Tuesday, February 20, 2007

Toronto-Singapore Film Festival

Go to http://www.tsff.org/

Some enterprising Singaporeans in Toronto have started a film festival to showcase Singaporean works there. And I don't think they are doing it on the behest of any government initiative. Just read the synopses of these two films (I swear I have no hand in the writings).

Speakers Cornered
North American Premiere
2006 : 27 minutes, English and Mandarin (English Subtitles)
Directed by Martyn See









Shot over several days in September 2006, when Singapore hosted the World Bank and International Monetary Fund Annual Meetings, Speakers Cornered captures the thwarted attempts of nonviolence activists to protest peacefully at Speakers' Corner, a park designated for those with the urge to mount their soapboxes - though, as per the Singaporean way, not without first securing police blessing. In Martyn See's latest film, the park's legendary status as a white elephant without clothes is cast in cold hard stone. Living up to its title, its seventeen chapters reveal that to be shackled in Singapore is no metaphor. Stunning and yet strangely amusing, the litany of oppressions catalogued in Speakers Cornered are nothing if not an embarrassment to Singapore. Singapore's authorities have seen the events that unfolded that week. Why shouldn't anyone else?

Zahari's 17 Years
North American Premiere
2006 : 49 minutes, English and Mandarin (English Subtitles)
Directed by Martyn See






Martyn See's second film, 78-year-old self-exiled journalist, poet and author Said Zahari reflects candidly on his seventeen years in detention without trial - the first time a Singaporean has spoken about the experience on film. In 1963, two years before Singapore's independence, security police detained about a hundred opposition leaders, political activists and trade unionists for alleged leftist and communist activities. The new leader of an opposition party at the time, Said was convinced that his arrest was temporary, given the backdrop of Singapore's turbulent struggle for sovereignty. He was wrong, forces having conspired against him. Look out for Lee Kuan Yew in a verbal cameo as a "political coward" whose founding father status Said categorically denounces. A trenchant and humbling encounter, Zahari's 17 Years is also one of the program's most poignant films.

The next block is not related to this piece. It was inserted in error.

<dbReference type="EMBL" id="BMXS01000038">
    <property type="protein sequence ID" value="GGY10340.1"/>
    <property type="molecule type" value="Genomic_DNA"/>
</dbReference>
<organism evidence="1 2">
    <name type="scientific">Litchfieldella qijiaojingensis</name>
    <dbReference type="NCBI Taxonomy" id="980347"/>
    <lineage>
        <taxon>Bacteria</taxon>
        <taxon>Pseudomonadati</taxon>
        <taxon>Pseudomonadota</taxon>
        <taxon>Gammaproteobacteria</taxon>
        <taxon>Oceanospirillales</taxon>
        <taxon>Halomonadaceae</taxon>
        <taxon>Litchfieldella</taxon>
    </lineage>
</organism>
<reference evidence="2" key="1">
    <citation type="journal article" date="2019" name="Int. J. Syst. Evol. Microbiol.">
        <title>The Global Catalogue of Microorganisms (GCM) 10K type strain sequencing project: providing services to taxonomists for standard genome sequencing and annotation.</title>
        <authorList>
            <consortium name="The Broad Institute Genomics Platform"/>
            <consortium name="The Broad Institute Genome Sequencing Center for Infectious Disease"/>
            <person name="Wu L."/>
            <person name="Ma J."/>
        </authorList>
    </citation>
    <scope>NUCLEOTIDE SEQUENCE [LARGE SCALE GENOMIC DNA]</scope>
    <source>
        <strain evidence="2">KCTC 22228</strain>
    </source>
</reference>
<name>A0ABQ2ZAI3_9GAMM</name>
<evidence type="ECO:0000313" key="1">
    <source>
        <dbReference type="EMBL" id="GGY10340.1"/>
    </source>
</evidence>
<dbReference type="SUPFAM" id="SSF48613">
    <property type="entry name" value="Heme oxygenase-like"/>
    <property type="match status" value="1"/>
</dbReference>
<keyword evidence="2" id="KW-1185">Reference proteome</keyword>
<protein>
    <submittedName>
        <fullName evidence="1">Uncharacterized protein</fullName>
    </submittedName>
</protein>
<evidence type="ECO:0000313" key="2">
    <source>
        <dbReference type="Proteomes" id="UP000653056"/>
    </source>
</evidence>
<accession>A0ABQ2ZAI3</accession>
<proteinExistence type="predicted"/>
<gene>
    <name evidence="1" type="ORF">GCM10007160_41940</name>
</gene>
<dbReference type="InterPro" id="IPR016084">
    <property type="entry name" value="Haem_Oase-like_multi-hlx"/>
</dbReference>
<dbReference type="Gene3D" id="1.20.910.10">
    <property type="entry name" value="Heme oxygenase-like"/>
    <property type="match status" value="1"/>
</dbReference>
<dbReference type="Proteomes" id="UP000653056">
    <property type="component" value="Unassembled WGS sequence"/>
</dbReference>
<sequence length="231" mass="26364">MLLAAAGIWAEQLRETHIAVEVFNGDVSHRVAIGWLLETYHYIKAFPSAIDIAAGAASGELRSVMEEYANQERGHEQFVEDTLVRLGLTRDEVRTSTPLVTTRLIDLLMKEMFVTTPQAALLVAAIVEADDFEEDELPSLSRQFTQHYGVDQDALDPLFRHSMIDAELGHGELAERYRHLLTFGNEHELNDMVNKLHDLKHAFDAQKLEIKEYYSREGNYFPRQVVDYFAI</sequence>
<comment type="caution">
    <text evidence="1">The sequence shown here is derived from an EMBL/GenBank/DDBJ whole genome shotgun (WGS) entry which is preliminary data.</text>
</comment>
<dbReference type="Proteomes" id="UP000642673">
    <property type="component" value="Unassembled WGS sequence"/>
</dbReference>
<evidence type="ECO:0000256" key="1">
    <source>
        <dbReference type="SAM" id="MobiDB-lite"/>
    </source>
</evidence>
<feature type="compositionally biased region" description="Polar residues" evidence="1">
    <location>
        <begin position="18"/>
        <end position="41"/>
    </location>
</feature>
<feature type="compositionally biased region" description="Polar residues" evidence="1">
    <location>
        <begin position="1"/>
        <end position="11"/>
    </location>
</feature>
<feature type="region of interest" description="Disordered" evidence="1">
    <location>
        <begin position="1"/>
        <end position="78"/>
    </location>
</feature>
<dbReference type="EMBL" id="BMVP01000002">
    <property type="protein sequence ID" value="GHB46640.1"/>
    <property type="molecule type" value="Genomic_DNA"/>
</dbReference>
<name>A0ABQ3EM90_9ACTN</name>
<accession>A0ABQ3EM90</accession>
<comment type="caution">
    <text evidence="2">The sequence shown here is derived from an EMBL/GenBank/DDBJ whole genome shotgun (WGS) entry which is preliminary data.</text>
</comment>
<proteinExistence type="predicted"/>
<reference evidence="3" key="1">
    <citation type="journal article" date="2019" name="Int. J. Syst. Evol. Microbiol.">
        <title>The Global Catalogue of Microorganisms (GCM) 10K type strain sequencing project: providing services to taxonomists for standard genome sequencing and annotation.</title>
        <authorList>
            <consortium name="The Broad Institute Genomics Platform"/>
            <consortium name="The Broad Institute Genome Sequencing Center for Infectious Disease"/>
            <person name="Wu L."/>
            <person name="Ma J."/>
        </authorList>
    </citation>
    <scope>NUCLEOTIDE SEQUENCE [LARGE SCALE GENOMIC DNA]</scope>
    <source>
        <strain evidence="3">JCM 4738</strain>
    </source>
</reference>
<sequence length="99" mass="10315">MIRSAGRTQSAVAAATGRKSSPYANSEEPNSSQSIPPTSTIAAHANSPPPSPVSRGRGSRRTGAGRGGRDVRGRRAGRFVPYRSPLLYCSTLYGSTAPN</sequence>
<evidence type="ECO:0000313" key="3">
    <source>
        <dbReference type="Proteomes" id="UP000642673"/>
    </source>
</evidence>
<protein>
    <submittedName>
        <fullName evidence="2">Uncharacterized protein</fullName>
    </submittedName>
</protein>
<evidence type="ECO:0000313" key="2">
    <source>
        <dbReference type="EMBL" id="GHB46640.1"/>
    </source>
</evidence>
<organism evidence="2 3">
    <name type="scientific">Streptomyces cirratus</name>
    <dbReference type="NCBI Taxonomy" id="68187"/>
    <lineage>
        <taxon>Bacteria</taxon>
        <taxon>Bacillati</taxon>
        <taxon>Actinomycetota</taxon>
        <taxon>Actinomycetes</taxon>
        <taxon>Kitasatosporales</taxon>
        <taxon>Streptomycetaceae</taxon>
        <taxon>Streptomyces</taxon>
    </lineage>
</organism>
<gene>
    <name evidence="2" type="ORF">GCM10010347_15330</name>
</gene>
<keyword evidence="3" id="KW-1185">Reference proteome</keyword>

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According to its website, there will be a preview highlights of the 1st Toronto-Singapore Film Festival in Singapore on Friday, February 23, 2007 (9pm) and
Saturday, February 24, 2007 (7pm)
Venue: Pitch Black, 63 Haji Lane (Singapore)
Tickets: S$8

Call Pitch Black at 63923457 or email crew@pitchblack.com.
Tickets will also be sold at the door. Hurry, seating is limited!
Filmmakers will be in attendance on both nights.

2 comments:

johanna said...

Dear Martin,

I've been following your work and the Singaporean Film Act in an effort to understand the nature of your country's struggle for democracy and the boundaries and limitations under which you labor. Thank you for sharing all of the news on your blog--this is a fine, informative documentation.

I wish I could travel the seven hours north to Toronto to catch your films, but I can not. Is there any chance that you might acompany your works Singapore Rebel and Zahari's 17 Years to Pittsburgh, Pennsylvania anytime?

I realize this is a long shot, but we have several venues in which your films might be shown with discussions and a reception. I have linked your site to my own blog and will contine to follow along as I work on an article dealing with the obstacles and realities of making documentary films in this new era.

Best wishes,

Johanna Custer
Pittsburgh, PA

Dao said...

hi.. why dont u upload your films speakers cornered and Zahari's 17 Years online for people to download and view?

otherwise where can we singaporeans watch them?

thx.